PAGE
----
cells. FDA took this action after it learned that
    a second child treated in a French gene therapy
    trial had developed a leukemia-like condition.
    Both this child and another who had developed a
    similar condition in August 2002 had been
    successfully treated by gene therapy for X-linked
    severe combined immunodeficiency disease
    (X-SCID), also known as "bubble baby syndrome."
  • FDA's Biological Response Modifiers Advisory
    Committee (BRMAC) met at the end of February 2003
    to discuss possible measures that could allow a
    number of retroviral gene therapy trials for
    treatment of life-threatening diseases to proceed
    with appropriate safeguards. In April of 2003 the
    FDA eased the ban on gene therapy trials using
    retroviral vectors in blood stem cells.

What factors have kept gene therapy from becoming
an effective treatment for genetic disease?
  • Short-lived nature of gene therapy - Before gene
    therapy can become a permanent cure for any
    condition, the therapeutic DNA introduced into
    target cells must remain functional and the cells
    containing the therapeutic DNA must be long-lived
    and stable. Problems with integrating therapeutic
    DNA into the genome and the rapidly dividing
    nature of many cells prevent gene therapy from
    achieving any long-term benefits. Patients will
    have to undergo multiple rounds of gene
  • Immune response - Anytime a foreign object is
    introduced into human tissues, the immune system
    is designed to attack the invader. The risk of
    stimulating the immune system in a way that
    reduces gene therapy effectiveness is always a
    potential risk. Furthermore, the immune system's
    enhanced response to invaders it has seen before
    makes it difficult for gene therapy to be
    repeated in patients.
  • Problems with viral vectors - Viruses, while the
    carrier of choice in most gene therapy studies,
    present a variety of potential problems to the
    patient --toxicity, immune and inflammatory
    responses, and gene control and targeting issues.
    In addition, there is always the fear that the
    viral vector, once inside the patient, may
    recover its ability to cause disease.
  • Multigene disorders - Conditions or disorders
    that arise from mutations in a single gene are
    the best candidates for gene therapy.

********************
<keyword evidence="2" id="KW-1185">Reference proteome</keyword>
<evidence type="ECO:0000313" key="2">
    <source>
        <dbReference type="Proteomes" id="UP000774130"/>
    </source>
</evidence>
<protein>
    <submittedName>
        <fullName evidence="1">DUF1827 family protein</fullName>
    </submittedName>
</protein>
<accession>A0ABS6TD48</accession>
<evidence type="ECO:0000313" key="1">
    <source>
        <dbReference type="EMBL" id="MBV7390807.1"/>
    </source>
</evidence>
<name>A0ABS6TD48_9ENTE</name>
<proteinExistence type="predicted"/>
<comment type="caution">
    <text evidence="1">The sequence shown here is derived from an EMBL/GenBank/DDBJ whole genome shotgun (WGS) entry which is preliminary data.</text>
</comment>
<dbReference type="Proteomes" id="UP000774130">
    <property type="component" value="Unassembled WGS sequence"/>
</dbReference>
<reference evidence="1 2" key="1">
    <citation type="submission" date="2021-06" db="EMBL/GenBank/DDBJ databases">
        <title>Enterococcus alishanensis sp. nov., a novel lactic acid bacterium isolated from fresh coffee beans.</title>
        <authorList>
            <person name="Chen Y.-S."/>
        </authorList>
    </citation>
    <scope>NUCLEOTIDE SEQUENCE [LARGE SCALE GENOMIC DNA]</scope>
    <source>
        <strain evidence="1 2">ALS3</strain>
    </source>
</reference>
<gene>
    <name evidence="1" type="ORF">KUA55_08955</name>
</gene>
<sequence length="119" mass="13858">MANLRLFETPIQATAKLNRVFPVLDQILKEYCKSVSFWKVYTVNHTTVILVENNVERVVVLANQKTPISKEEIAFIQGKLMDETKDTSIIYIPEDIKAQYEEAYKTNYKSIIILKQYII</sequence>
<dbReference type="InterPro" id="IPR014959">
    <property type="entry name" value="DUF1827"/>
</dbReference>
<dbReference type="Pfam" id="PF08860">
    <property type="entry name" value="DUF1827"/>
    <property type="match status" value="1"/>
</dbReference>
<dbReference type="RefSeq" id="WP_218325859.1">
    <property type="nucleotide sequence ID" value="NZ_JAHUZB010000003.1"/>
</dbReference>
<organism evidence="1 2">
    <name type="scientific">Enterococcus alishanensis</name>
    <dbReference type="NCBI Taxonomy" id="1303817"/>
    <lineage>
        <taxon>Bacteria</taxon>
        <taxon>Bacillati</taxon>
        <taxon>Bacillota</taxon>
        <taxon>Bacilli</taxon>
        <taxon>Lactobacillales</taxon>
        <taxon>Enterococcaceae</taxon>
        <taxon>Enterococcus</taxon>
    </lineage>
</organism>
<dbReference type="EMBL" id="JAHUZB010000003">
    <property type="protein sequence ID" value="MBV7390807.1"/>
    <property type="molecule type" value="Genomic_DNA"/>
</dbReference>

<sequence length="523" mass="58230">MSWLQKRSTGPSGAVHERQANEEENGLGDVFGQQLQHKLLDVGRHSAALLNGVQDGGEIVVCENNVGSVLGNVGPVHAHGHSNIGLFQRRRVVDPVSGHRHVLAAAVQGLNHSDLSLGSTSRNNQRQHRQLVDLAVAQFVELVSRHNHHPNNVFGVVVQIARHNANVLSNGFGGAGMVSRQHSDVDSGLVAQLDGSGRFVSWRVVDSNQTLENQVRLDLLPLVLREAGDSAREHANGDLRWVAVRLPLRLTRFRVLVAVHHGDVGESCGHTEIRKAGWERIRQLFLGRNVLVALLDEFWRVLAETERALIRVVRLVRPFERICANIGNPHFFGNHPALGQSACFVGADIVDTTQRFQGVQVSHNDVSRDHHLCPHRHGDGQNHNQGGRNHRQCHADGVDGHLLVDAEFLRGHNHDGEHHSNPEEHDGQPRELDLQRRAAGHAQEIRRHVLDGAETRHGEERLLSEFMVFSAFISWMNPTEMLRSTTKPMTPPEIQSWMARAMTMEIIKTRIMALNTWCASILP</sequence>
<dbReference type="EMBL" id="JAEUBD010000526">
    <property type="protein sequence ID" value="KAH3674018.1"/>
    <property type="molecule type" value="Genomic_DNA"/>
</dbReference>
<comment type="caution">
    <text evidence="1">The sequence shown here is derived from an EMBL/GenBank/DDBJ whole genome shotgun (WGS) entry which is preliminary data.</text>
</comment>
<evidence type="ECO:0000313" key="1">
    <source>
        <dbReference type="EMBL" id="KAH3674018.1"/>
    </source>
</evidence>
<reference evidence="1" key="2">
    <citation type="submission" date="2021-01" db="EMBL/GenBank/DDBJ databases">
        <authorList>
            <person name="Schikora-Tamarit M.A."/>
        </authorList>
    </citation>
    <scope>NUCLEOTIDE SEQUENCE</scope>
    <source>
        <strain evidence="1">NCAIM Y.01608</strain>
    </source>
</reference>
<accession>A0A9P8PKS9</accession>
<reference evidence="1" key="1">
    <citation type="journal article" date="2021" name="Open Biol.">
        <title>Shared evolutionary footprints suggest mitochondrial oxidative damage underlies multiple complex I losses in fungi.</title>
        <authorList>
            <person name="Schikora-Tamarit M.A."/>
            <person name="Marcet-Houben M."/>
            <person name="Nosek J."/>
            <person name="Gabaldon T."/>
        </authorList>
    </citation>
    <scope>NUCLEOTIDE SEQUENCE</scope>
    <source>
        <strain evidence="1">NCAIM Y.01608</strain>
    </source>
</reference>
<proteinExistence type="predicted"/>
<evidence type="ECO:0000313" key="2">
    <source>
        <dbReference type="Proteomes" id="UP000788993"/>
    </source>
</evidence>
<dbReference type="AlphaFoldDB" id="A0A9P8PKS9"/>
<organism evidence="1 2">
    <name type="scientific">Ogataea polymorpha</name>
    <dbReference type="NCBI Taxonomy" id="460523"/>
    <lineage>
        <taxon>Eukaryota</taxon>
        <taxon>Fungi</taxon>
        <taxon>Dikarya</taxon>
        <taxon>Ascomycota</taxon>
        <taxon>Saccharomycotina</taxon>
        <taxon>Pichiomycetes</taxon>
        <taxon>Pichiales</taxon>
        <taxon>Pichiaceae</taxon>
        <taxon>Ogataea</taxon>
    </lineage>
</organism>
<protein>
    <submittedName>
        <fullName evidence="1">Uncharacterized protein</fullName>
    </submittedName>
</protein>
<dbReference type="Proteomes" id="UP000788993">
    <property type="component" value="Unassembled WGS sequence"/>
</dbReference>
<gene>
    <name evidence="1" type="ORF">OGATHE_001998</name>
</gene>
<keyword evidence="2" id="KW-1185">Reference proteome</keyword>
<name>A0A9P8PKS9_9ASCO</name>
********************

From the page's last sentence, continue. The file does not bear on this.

Unfortunately, some the most commonly occurring
    disorders, such as heart disease, high blood
    pressure, Alzheimer's disease, arthritis, and
    diabetes, are caused by the combined effects of
    variations in many genes. Multigene or
    multifactorial disorders such as these would be
    especially difficult to treat effectively using
    gene therapy. For more information on different
    types of genetic disease,

DNA Fingerprinting
  • Involves several techniques to analyze and
    compare DNA from separate sources
  • DNA is taken from one or more of these sources,
    chemically cut into segments and the segments are
    sorted by length in a gel using electrophoresis
  • Segments contain specific sequences of repeating
    base pairs that are variable from person to
    person (VNTR)
  • Segments are tagged radioactively and form a
    visual pattern on X-ray film
  • These DNA fingerprints can be compared to DNA
    found as evidence, DNA of suspects and DNA of

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The Basics of the Procedure
  • DNA is extracted
  • A chemical process called polymerase chain
    reaction (PCR) uses enzymes to amplify the amount
    of DNA
  • Sections of DNA where there are repeats are cut
    in order to determine the number of repeats
  • The fragments are put on an electric field that
    sorts them by size (gel electrophoresis)
  • The fragments are then placed onto a nylon
    membrane where they are treated with radioactive

  • The probes stick to some DNA fragments but not to
    others, due to complimentary base pairing
  • A piece of X-ray film is put on top and a spot is
    produced on the film where the probes stick
  • Using a ruler, scientists measure the position of
    the spots on the film and produce a set of
  • The odds of two individuals having the same
    pattern are any where from thousands to one to
    trillions to one, depending on what type of
    analysis is used.

VNTR Specifics
  • In the US, 13 STR (single tandem repeats) loci
    have been selected for forensic typing and
    inclusion in CODIS (Combined DNA Index System).
  • The average random match probability when all 13
    are typed is less than 1 in a trillion among
    unrelated individuals!!!
  • Because each of the loci used in forensic DNA
    typing is on a different chromosome, they are
    each inherited independently of one another.
  • This allows forensic scientists to calculate the
    frequency of any given DNA profile by multiplying
    each individual allele frequency together.

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Downfalls of DNA
  • DNA is useful, but there are some downfalls
  • Contamination of evidence is possible can occur
    in lab through the air
  • Transfer of Evidence from pieces of evidence is
    also possible because uneducated crime scene
    processors often mix pieces of evidence that may
    contain DNA together in the same package (coffee
    cups, doorknobs, telephones, etc.)
  • Testing not always conclusive need to use more
    loci when creating a DNA fingerprint.